Moxy Data Paired with GPS Pace Data
A nice graph (below) showing my first pairing of Moxy SmO2 Data (http://www.moxymonitor.com) and my running pace from my Motoactv (http://www.motoactv.com/). Thanks to Roger (my business partner) for pulling the two sets of data together to make this work.
Things to note on the graph:
1) The "speed" data is in minutes per mile, so lower numbers represent a faster pace.
2) The Moxy SmO2 data is in percent oxygenation, and is related to the 2nd (right) vertical axis, and lower numbers are associated with greater effort (or "work") on my part.
3) I took one water break at about 14 minutes, and one walking break at about 20 minutes.
4) The course was more "trail" than "road" - so for a good portion of the race I was in grass, dirt, mud, which all increase the amount of "work" I was doing to maintain speed.
6) Milestones: 14 minutes, water break; 20 minutes, walking break; 24 minutes, race is over, and I finally get into a true recover mode with SmO2 over 80% (AHHHH).
The Moxy data represented in the early minutes of the race represents a pace that I have never taken before in a 5k race, and was quite challenging for me. I was able to maintain a really fast pace for the first 2 minutes, then maintain a steady 7 minutes per mile for another 5-6 minutes. At that point my Anaerobic energy had been pretty much spent, and I have to continue the race at 50% or higher and use aerobic metabolism the rest of the way. The only exception is the last minute (just before the 24 minute mark) where I "kick" and give all I have left - again it's fairly obvious that I am pushed back into the anaerobic metabolism range (sub 50%).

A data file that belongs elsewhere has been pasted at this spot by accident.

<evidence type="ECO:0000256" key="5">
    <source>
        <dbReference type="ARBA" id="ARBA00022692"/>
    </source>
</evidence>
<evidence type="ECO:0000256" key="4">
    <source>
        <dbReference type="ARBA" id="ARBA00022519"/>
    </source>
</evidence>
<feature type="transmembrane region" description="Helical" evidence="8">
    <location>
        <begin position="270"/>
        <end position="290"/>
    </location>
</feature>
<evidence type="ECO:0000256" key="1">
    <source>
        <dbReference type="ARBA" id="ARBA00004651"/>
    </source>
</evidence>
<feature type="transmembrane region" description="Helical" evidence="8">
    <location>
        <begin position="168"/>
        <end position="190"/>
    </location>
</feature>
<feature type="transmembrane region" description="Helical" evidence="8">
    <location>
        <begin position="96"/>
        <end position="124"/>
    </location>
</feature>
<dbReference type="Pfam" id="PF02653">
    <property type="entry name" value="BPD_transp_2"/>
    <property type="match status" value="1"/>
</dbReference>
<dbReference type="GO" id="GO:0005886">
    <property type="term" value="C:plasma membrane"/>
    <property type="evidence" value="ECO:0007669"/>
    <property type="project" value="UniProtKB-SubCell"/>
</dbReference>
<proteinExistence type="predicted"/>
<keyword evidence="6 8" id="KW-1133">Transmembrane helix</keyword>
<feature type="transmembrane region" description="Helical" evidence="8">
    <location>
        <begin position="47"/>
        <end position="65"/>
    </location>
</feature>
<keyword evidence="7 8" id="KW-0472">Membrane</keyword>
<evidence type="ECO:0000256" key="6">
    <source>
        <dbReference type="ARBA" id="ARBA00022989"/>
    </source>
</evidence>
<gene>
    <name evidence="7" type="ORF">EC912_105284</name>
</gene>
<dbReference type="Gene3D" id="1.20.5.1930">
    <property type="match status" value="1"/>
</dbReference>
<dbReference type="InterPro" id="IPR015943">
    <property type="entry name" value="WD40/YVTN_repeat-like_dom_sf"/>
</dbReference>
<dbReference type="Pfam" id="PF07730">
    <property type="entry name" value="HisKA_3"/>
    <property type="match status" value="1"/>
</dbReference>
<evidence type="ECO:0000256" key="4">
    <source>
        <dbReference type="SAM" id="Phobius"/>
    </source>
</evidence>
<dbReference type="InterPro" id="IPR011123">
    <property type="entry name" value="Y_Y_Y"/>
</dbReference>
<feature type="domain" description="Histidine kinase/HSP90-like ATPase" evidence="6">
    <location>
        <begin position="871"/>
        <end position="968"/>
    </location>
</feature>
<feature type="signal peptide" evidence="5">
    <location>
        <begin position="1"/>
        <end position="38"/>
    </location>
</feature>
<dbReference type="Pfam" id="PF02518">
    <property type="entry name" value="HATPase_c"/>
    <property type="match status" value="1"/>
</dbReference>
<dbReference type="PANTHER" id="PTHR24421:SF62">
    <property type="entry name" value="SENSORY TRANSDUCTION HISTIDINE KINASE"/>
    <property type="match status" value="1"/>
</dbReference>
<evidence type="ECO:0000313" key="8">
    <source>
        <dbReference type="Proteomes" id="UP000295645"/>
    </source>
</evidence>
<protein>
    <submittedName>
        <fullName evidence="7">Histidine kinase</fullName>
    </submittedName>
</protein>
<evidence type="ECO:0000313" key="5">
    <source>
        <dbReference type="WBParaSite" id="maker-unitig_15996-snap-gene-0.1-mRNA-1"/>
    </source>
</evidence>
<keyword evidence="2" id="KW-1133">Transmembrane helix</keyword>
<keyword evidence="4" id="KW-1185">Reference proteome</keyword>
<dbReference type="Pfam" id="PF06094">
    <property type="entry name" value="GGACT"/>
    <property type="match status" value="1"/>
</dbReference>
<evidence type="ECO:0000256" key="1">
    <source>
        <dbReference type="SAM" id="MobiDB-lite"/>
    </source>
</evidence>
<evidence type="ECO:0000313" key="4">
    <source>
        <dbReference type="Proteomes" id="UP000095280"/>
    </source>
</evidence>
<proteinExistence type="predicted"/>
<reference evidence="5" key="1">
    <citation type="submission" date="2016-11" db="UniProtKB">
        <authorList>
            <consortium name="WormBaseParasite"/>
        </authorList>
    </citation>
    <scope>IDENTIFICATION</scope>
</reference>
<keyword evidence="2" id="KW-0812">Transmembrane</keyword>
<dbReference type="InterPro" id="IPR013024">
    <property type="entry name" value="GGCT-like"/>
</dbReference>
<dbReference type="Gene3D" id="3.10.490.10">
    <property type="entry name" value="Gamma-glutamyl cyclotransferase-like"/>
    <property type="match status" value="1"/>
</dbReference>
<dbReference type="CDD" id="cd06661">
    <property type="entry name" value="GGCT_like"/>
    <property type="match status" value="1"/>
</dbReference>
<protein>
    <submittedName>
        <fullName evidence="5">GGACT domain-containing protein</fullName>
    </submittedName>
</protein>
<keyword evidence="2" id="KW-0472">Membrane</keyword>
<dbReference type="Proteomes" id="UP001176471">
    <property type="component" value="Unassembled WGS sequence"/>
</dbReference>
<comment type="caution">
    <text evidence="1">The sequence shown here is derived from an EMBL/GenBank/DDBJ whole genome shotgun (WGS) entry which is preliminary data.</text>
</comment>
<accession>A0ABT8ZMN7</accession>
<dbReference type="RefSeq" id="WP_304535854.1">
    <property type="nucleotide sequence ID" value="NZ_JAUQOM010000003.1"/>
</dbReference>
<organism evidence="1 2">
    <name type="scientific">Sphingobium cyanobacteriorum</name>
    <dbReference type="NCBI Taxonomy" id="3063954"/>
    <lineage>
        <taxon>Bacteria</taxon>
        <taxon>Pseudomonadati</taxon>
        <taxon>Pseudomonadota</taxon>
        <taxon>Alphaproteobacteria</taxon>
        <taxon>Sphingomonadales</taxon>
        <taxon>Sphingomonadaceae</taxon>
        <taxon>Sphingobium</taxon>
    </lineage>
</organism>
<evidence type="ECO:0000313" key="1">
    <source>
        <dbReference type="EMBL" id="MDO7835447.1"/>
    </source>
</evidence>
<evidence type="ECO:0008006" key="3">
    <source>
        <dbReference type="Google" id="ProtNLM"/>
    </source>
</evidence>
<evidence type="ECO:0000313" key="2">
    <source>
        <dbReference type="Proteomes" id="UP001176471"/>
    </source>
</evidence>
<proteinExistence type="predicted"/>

A direct correlation between speed and SmO2 is evident, but remember also that I was changing elevation, so the "work" I was doing isn't always well represented by speed - in fact the Moxy SmO2 data better represents the "work" I was doing. Therefore, when speed decreases (line on graph goes up), and my SmO2 goes down (line on graph goes down), it is likely due to a hill climb. The opposite is also true when going down hills.